The owners of Erdington’s historic Pype Hayes Hall have met with Birmingham City Council to discuss the future of the Grade II mansion house.
Bromford Mill Properties bought the hall, which dates back to 1630, for £25,000 in 2014 and announced £11,000,000 plans for a 60 bed luxury hotel, spa, and swimming pool – but no application was ever submitted to Birmingham City Council.
However, Erdington Local can reveal council planning officers met with developers about a new application for the hall, which is in Pype Hayes Park.
Simon Delahunty-Forrest, from Birmingham City Council’s planning and regeneration department, refused to reveal details of meeting but confirmed it happened.
He said: “The council are in talks with the applicant regarding the future of the house it would not be appropriate to share any details as the discussions have not yet been formalised and are not in the public realm.
“The council planning team were giving informal feedback before a pre-application is submitted.”
Pype Hayes Hall was built after a marriage between two of the Midlands’ most famous families, the Ardens (Shakespeare’s family) and Bagots, in the 17th Century. Pype Manor was part of the dowery of Dorothy Arden who married Hervey Bagot in 1625.
Bagot built the hall in 1630 and lived there until he died fighting for the Royalists in the Battle of Naseby, 1645. The Bagot family lived in the house for the next 250 years.
Originally known as ‘The House of the 13 Gables’ due to its roof design, which was a sign to persecuted Catholics it was a safe haven, there is also believed to be an escape tunnel from the hall for priests.
After enlarging the house and selling 700 acres of land in 1888 for the creation of Minworth Sewage Works, the family finally sold the hall to Birmingham City Council in 1920 – subsequently used as a convalescence home and children’s home.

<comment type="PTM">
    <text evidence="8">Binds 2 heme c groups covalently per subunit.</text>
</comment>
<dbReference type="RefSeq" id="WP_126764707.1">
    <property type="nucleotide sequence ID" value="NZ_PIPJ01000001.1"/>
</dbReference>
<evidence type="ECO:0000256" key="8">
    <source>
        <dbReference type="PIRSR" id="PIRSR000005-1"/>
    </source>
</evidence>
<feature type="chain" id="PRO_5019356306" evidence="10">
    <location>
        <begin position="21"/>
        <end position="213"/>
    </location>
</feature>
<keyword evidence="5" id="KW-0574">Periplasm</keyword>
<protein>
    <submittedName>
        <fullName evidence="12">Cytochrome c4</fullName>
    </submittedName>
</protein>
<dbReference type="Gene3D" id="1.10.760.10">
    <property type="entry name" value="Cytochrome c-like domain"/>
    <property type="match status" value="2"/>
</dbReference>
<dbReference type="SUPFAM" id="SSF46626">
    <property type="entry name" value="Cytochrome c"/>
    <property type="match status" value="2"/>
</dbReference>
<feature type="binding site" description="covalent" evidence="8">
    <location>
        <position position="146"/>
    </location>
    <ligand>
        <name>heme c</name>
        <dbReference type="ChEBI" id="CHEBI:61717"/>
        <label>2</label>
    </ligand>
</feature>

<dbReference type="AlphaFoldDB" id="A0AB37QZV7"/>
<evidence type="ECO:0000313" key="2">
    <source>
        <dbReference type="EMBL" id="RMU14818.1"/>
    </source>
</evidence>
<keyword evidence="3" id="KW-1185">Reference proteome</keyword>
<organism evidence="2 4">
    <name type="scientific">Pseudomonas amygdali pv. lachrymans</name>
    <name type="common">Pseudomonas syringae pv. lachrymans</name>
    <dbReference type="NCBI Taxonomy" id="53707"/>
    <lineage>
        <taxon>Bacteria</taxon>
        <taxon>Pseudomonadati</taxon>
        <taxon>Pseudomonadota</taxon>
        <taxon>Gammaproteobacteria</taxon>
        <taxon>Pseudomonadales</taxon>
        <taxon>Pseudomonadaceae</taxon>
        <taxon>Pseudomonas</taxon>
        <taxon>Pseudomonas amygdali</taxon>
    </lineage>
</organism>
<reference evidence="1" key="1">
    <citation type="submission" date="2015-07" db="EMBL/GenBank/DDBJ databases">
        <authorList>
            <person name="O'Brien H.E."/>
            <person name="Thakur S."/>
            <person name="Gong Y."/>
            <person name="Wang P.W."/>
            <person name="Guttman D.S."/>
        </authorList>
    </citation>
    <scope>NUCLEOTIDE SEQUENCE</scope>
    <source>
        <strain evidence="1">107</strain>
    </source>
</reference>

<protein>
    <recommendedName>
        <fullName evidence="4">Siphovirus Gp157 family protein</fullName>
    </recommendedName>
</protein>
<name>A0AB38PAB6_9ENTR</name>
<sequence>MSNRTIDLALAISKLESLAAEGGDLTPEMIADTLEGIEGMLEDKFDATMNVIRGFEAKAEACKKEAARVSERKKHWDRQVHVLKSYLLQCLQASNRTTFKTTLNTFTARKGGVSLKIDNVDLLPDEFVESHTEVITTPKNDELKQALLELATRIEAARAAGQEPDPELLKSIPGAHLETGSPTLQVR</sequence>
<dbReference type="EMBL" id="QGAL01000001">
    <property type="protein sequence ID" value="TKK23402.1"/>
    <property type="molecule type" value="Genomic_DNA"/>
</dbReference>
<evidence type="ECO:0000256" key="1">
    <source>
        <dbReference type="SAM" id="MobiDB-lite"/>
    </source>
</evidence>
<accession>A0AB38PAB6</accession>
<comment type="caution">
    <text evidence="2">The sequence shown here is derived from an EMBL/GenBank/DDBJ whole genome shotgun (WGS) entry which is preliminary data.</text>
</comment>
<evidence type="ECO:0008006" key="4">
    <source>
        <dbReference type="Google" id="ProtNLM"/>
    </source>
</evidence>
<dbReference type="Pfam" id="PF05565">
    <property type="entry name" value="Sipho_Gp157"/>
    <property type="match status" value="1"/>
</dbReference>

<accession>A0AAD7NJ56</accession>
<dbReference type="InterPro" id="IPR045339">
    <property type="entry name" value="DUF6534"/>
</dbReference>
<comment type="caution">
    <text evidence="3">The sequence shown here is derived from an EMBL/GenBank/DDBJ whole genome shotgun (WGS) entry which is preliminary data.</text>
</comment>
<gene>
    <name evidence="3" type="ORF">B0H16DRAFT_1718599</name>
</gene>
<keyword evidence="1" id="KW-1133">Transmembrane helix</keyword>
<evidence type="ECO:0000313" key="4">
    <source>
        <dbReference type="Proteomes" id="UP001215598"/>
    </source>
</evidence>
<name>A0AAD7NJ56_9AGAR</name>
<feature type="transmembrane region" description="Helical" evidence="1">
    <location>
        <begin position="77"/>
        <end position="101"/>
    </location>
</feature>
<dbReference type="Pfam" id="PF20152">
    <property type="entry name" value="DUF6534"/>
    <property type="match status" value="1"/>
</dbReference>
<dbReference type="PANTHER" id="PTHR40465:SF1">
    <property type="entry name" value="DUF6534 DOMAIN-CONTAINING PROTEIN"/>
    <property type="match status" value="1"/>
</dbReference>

Erdington author and park user Patrick Harley lamented the state of the hall.
He said: “It is a crying shame what has happened to the hall and it upsets me every time I walk past it.
“The state of it is getting worse and worse, hopefully Birmingham City Council will step in and compulsory purchase the hall to save it for future generations.”
Pype Hayes Councillor Mike Sharpe had previously told Erdington Local about his growing concerns about the hall’s future.
He said: “I keep on asking questions but cannot get an answer from anyone, Birmingham City Council’s planning department does not know anything.
“I am worried it is just being left to go to wrack and ruin and if that is allowed to happen it will be a tragedy.”
With added fears the owner’s plans for a luxury hotel and spa have been shelved, and developers are now looking to turn the historic landmark into apartments, Cllr Sharpe added: “I do not want the hall turned into homes because a road would need to be built through the park for that to happen.”
For more on Pype Hayes Hall from Historic England click here.